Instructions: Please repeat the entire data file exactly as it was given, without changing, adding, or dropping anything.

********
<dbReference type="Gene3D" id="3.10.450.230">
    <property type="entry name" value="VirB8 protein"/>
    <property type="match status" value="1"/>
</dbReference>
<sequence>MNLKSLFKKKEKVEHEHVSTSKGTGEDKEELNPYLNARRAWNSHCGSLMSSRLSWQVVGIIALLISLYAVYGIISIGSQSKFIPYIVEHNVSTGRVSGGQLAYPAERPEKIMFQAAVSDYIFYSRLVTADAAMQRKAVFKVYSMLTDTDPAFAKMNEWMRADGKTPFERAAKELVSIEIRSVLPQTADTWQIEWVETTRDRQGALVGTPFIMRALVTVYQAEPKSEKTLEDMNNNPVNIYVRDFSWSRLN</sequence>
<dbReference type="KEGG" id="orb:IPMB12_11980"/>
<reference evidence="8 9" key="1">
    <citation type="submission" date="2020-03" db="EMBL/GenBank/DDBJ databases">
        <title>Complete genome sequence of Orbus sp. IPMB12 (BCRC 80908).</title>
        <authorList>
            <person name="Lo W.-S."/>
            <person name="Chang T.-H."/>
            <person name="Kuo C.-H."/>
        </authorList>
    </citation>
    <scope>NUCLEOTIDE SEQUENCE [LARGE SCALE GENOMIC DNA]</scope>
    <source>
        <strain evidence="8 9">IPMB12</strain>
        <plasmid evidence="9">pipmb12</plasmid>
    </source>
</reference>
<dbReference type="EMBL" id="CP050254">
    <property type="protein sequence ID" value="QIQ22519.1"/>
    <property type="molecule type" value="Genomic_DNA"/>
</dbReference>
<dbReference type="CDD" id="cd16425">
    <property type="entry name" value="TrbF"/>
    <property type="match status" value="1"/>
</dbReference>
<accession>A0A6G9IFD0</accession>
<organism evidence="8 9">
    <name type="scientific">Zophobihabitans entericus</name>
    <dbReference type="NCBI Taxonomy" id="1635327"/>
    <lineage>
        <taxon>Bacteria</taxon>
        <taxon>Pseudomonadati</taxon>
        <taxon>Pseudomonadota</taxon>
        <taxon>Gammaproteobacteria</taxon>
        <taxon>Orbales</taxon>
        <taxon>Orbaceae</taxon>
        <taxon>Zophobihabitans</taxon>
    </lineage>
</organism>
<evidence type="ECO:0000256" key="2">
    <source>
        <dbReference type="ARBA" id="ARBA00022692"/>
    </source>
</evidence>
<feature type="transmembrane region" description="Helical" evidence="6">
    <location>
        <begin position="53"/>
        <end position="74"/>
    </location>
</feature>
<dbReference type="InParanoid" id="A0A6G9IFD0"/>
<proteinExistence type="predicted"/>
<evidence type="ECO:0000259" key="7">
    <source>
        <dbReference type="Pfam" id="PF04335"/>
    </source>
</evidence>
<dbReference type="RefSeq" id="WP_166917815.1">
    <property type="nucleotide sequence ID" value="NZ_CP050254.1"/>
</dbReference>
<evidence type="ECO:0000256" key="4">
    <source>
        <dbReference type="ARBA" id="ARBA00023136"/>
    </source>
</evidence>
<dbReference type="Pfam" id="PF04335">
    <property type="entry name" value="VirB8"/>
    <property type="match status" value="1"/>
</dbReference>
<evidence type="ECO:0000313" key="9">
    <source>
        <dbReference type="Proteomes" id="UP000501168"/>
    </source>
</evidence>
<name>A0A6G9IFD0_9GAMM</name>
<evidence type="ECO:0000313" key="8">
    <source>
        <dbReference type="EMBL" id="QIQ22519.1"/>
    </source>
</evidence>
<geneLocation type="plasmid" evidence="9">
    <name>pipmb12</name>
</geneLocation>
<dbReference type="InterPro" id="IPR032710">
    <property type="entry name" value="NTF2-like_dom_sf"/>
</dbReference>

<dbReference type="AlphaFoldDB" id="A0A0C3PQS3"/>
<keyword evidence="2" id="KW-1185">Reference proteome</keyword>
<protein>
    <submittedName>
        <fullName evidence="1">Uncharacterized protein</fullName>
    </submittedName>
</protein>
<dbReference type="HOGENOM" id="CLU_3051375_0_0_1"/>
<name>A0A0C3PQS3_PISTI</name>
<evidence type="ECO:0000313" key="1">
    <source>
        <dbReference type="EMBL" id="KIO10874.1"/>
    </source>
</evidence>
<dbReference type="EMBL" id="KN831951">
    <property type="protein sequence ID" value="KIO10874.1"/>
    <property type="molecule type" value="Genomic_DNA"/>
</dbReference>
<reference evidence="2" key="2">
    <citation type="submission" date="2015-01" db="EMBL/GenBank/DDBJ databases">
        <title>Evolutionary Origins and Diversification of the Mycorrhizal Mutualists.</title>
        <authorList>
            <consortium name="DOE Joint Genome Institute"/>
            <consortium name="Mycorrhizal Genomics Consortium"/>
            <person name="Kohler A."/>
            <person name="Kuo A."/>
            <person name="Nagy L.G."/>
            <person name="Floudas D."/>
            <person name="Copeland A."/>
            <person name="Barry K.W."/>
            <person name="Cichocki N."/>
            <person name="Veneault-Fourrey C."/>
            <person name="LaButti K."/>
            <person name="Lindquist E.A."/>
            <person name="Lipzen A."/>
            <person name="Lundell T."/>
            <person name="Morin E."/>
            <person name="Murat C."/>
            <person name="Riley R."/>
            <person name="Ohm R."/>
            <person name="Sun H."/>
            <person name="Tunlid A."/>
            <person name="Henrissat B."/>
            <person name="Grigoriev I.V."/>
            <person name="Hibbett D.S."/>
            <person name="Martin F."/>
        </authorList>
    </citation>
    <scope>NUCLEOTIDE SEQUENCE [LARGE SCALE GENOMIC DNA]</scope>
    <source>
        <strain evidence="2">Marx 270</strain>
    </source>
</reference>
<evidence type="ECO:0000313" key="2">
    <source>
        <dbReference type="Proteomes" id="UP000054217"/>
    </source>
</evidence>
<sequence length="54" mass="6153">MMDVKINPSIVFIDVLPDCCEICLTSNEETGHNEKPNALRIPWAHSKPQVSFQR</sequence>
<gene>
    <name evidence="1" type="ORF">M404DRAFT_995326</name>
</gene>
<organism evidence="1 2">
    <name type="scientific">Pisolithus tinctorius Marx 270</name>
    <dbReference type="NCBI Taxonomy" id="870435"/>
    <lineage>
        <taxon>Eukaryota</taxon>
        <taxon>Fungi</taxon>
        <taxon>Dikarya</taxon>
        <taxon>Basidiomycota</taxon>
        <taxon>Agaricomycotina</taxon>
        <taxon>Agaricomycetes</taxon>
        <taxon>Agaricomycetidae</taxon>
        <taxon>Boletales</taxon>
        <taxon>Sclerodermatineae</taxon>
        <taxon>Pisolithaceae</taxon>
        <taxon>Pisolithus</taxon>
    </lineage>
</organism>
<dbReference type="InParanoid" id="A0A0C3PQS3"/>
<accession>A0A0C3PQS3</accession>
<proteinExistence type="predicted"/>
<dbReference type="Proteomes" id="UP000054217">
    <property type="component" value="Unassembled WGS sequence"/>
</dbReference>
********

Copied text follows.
<dbReference type="Gene3D" id="3.10.450.230">
    <property type="entry name" value="VirB8 protein"/>
    <property type="match status" value="1"/>
</dbReference>
<sequence>MNLKSLFKKKEKVEHEHVSTSKGTGEDKEELNPYLNARRAWNSHCGSLMSSRLSWQVVGIIALLISLYAVYGIISIGSQSKFIPYIVEHNVSTGRVSGGQLAYPAERPEKIMFQAAVSDYIFYSRLVTADAAMQRKAVFKVYSMLTDTDPAFAKMNEWMRADGKTPFERAAKELVSIEIRSVLPQTADTWQIEWVETTRDRQGALVGTPFIMRALVTVYQAEPKSEKTLEDMNNNPVNIYVRDFSWSRLN</sequence>
<dbReference type="KEGG" id="orb:IPMB12_11980"/>
<reference evidence="8 9" key="1">
    <citation type="submission" date="2020-03" db="EMBL/GenBank/DDBJ databases">
        <title>Complete genome sequence of Orbus sp. IPMB12 (BCRC 80908).</title>
        <authorList>
            <person name="Lo W.-S."/>
            <person name="Chang T.-H."/>
            <person name="Kuo C.-H."/>
        </authorList>
    </citation>
    <scope>NUCLEOTIDE SEQUENCE [LARGE SCALE GENOMIC DNA]</scope>
    <source>
        <strain evidence="8 9">IPMB12</strain>
        <plasmid evidence="9">pipmb12</plasmid>
    </source>
</reference>
<dbReference type="EMBL" id="CP050254">
    <property type="protein sequence ID" value="QIQ22519.1"/>
    <property type="molecule type" value="Genomic_DNA"/>
</dbReference>
<dbReference type="CDD" id="cd16425">
    <property type="entry name" value="TrbF"/>
    <property type="match status" value="1"/>
</dbReference>
<accession>A0A6G9IFD0</accession>
<organism evidence="8 9">
    <name type="scientific">Zophobihabitans entericus</name>
    <dbReference type="NCBI Taxonomy" id="1635327"/>
    <lineage>
        <taxon>Bacteria</taxon>
        <taxon>Pseudomonadati</taxon>
        <taxon>Pseudomonadota</taxon>
        <taxon>Gammaproteobacteria</taxon>
        <taxon>Orbales</taxon>
        <taxon>Orbaceae</taxon>
        <taxon>Zophobihabitans</taxon>
    </lineage>
</organism>
<evidence type="ECO:0000256" key="2">
    <source>
        <dbReference type="ARBA" id="ARBA00022692"/>
    </source>
</evidence>
<feature type="transmembrane region" description="Helical" evidence="6">
    <location>
        <begin position="53"/>
        <end position="74"/>
    </location>
</feature>
<dbReference type="InParanoid" id="A0A6G9IFD0"/>
<proteinExistence type="predicted"/>
<evidence type="ECO:0000259" key="7">
    <source>
        <dbReference type="Pfam" id="PF04335"/>
    </source>
</evidence>
<dbReference type="RefSeq" id="WP_166917815.1">
    <property type="nucleotide sequence ID" value="NZ_CP050254.1"/>
</dbReference>
<evidence type="ECO:0000256" key="4">
    <source>
        <dbReference type="ARBA" id="ARBA00023136"/>
    </source>
</evidence>
<dbReference type="Pfam" id="PF04335">
    <property type="entry name" value="VirB8"/>
    <property type="match status" value="1"/>
</dbReference>
<evidence type="ECO:0000313" key="9">
    <source>
        <dbReference type="Proteomes" id="UP000501168"/>
    </source>
</evidence>
<name>A0A6G9IFD0_9GAMM</name>
<evidence type="ECO:0000313" key="8">
    <source>
        <dbReference type="EMBL" id="QIQ22519.1"/>
    </source>
</evidence>
<geneLocation type="plasmid" evidence="9">
    <name>pipmb12</name>
</geneLocation>
<dbReference type="InterPro" id="IPR032710">
    <property type="entry name" value="NTF2-like_dom_sf"/>
</dbReference>

<dbReference type="AlphaFoldDB" id="A0A0C3PQS3"/>
<keyword evidence="2" id="KW-1185">Reference proteome</keyword>
<protein>
    <submittedName>
        <fullName evidence="1">Uncharacterized protein</fullName>
    </submittedName>
</protein>
<dbReference type="HOGENOM" id="CLU_3051375_0_0_1"/>
<name>A0A0C3PQS3_PISTI</name>
<evidence type="ECO:0000313" key="1">
    <source>
        <dbReference type="EMBL" id="KIO10874.1"/>
    </source>
</evidence>
<dbReference type="EMBL" id="KN831951">
    <property type="protein sequence ID" value="KIO10874.1"/>
    <property type="molecule type" value="Genomic_DNA"/>
</dbReference>
<reference evidence="2" key="2">
    <citation type="submission" date="2015-01" db="EMBL/GenBank/DDBJ databases">
        <title>Evolutionary Origins and Diversification of the Mycorrhizal Mutualists.</title>
        <authorList>
            <consortium name="DOE Joint Genome Institute"/>
            <consortium name="Mycorrhizal Genomics Consortium"/>
            <person name="Kohler A."/>
            <person name="Kuo A."/>
            <person name="Nagy L.G."/>
            <person name="Floudas D."/>
            <person name="Copeland A."/>
            <person name="Barry K.W."/>
            <person name="Cichocki N."/>
            <person name="Veneault-Fourrey C."/>
            <person name="LaButti K."/>
            <person name="Lindquist E.A."/>
            <person name="Lipzen A."/>
            <person name="Lundell T."/>
            <person name="Morin E."/>
            <person name="Murat C."/>
            <person name="Riley R."/>
            <person name="Ohm R."/>
            <person name="Sun H."/>
            <person name="Tunlid A."/>
            <person name="Henrissat B."/>
            <person name="Grigoriev I.V."/>
            <person name="Hibbett D.S."/>
            <person name="Martin F."/>
        </authorList>
    </citation>
    <scope>NUCLEOTIDE SEQUENCE [LARGE SCALE GENOMIC DNA]</scope>
    <source>
        <strain evidence="2">Marx 270</strain>
    </source>
</reference>
<evidence type="ECO:0000313" key="2">
    <source>
        <dbReference type="Proteomes" id="UP000054217"/>
    </source>
</evidence>
<sequence length="54" mass="6153">MMDVKINPSIVFIDVLPDCCEICLTSNEETGHNEKPNALRIPWAHSKPQVSFQR</sequence>
<gene>
    <name evidence="1" type="ORF">M404DRAFT_995326</name>
</gene>
<organism evidence="1 2">
    <name type="scientific">Pisolithus tinctorius Marx 270</name>
    <dbReference type="NCBI Taxonomy" id="870435"/>
    <lineage>
        <taxon>Eukaryota</taxon>
        <taxon>Fungi</taxon>
        <taxon>Dikarya</taxon>
        <taxon>Basidiomycota</taxon>
        <taxon>Agaricomycotina</taxon>
        <taxon>Agaricomycetes</taxon>
        <taxon>Agaricomycetidae</taxon>
        <taxon>Boletales</taxon>
        <taxon>Sclerodermatineae</taxon>
        <taxon>Pisolithaceae</taxon>
        <taxon>Pisolithus</taxon>
    </lineage>
</organism>
<dbReference type="InParanoid" id="A0A0C3PQS3"/>
<accession>A0A0C3PQS3</accession>
<proteinExistence type="predicted"/>
<dbReference type="Proteomes" id="UP000054217">
    <property type="component" value="Unassembled WGS sequence"/>
</dbReference>